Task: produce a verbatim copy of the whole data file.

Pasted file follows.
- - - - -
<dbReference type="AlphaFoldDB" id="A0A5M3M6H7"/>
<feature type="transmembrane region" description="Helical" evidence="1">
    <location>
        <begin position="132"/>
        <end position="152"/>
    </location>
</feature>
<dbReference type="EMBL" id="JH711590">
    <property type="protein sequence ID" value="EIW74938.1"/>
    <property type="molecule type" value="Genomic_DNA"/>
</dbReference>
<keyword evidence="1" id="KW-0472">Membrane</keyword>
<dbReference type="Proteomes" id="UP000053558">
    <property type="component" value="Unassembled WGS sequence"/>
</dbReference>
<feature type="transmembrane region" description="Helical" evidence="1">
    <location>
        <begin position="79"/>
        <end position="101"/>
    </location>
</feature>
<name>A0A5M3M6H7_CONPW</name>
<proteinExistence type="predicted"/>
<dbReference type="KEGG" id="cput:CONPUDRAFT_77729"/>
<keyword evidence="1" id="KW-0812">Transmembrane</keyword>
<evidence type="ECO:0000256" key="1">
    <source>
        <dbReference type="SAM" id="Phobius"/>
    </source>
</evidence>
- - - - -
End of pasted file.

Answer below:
<dbReference type="AlphaFoldDB" id="A0A5M3M6H7"/>
<feature type="transmembrane region" description="Helical" evidence="1">
    <location>
        <begin position="132"/>
        <end position="152"/>
    </location>
</feature>
<dbReference type="EMBL" id="JH711590">
    <property type="protein sequence ID" value="EIW74938.1"/>
    <property type="molecule type" value="Genomic_DNA"/>
</dbReference>
<keyword evidence="1" id="KW-0472">Membrane</keyword>
<dbReference type="Proteomes" id="UP000053558">
    <property type="component" value="Unassembled WGS sequence"/>
</dbReference>
<feature type="transmembrane region" description="Helical" evidence="1">
    <location>
        <begin position="79"/>
        <end position="101"/>
    </location>
</feature>
<name>A0A5M3M6H7_CONPW</name>
<proteinExistence type="predicted"/>
<dbReference type="KEGG" id="cput:CONPUDRAFT_77729"/>
<keyword evidence="1" id="KW-0812">Transmembrane</keyword>
<evidence type="ECO:0000256" key="1">
    <source>
        <dbReference type="SAM" id="Phobius"/>
    </source>
</evidence>